Seven years after negotiations began on the EU–Canada Comprehensive Economic and Trade Agreement (CETA), political leaders appear finally ready to sign the deal at a ceremony in Brussels in October 2016. Much has changed since then. For Europe, CETA started as a low-profile agreement with broad, if mostly disinterested, political support. It is now the target of a resurgent progressive coalition of social justice groups, environmental organisations and labour, who perceive the deal, correctly, as a threat to democracy on both sides of the Atlantic. Public opinion has also shifted, with many Europeans now keenly aware of the broad similarities between the imminent CETA and the politically toxic Transatlantic Trade and Investment Partnership (TTIP).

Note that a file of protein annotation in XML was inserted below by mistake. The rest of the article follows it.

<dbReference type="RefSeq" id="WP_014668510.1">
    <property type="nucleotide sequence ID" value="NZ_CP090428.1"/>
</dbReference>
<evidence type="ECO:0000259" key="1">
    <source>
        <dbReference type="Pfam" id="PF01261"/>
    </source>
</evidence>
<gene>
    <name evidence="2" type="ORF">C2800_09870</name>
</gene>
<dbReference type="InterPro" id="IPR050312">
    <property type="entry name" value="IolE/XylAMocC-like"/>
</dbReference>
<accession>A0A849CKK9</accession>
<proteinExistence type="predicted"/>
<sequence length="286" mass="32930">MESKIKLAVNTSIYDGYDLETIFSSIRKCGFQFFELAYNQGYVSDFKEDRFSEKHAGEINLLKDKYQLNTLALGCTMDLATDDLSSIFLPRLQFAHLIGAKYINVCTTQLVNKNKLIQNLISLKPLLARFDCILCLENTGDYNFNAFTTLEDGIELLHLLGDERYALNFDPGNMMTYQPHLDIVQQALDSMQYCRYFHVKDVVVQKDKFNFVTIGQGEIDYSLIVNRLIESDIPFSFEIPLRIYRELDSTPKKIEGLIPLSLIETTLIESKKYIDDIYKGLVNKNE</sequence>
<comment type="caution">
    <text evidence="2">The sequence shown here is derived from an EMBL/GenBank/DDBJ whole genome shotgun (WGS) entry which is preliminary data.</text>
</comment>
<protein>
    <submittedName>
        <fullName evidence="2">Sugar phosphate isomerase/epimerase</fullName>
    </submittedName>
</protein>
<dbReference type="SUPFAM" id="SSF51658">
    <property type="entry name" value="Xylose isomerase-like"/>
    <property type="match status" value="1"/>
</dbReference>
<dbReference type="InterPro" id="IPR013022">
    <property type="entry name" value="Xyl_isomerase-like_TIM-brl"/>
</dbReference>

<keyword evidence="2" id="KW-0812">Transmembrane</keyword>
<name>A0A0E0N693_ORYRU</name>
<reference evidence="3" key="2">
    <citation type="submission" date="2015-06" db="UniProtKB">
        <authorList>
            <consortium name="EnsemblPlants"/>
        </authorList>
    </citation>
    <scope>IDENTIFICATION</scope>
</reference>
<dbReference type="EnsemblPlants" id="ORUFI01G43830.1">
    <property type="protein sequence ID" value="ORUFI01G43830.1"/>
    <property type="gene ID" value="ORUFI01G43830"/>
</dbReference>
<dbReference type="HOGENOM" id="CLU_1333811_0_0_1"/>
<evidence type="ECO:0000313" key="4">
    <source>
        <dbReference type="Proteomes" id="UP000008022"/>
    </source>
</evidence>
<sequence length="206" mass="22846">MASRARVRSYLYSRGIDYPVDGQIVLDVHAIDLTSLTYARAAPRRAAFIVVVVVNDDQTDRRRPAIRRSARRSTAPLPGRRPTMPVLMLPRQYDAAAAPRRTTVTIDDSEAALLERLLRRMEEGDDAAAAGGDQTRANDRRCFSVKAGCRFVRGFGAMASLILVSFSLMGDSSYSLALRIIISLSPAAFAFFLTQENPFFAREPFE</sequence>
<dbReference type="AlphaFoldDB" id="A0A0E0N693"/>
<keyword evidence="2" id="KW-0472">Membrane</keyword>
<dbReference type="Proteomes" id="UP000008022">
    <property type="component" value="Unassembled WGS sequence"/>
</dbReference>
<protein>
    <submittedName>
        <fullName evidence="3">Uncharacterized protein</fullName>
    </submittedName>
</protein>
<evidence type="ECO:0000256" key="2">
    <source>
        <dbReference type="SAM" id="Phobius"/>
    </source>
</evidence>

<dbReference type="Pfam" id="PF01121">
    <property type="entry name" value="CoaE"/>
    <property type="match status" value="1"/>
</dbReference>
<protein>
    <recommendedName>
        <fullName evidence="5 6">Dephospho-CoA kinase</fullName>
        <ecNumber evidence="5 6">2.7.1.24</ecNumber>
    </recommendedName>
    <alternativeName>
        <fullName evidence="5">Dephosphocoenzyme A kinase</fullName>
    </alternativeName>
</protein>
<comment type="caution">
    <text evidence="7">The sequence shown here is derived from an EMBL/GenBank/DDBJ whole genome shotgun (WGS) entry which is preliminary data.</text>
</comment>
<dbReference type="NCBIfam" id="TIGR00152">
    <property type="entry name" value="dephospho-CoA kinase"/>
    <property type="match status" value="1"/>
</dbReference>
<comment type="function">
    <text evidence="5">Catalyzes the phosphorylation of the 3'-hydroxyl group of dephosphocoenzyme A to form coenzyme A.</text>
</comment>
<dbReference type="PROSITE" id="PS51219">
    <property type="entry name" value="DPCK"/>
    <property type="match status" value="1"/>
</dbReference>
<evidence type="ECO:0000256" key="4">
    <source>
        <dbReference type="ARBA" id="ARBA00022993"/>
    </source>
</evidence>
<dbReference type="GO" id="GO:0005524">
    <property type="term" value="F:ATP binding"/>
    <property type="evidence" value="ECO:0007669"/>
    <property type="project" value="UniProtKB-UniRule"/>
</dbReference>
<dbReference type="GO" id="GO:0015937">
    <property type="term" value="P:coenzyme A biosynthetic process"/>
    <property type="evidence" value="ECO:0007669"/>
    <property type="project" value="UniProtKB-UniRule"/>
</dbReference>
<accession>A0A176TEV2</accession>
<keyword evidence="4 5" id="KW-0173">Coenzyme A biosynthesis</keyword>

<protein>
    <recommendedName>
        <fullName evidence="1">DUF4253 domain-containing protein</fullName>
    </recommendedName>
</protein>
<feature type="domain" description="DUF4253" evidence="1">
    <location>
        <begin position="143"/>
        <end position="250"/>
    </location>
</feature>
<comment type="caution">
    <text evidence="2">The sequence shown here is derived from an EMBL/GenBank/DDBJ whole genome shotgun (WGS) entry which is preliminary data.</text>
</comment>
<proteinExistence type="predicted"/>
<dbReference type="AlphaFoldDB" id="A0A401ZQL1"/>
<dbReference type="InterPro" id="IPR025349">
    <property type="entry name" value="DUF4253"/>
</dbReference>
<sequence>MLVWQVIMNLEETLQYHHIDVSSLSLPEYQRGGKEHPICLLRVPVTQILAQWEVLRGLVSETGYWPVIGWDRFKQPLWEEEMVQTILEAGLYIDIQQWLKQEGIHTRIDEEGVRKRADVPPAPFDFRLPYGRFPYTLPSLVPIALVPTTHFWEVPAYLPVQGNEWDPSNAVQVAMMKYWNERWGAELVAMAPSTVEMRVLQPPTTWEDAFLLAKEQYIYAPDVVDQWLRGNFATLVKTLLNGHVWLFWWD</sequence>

In September 2014, the Canadian Centre for Policy Alternatives and German NGO PowerShift co-published an analysis ofthe final draft CETA text under the title ‘Making Sense of the CETA.’ This new edition analyses the final legal text of CETA as made available in February 2016, and is the most comprehensive independent review of the agreement to date. It finds that, more than just a trade deal, CETA is a sweeping constitution-style document restricting public policy options in areas as diverse as intellectual property rights (copyright, trademarks, patents and Internet governance), government procurement, food safety, financial regulation, the temporary movement of workers, domestic regulation and public services, to name just a few of the topics explored in this analysis.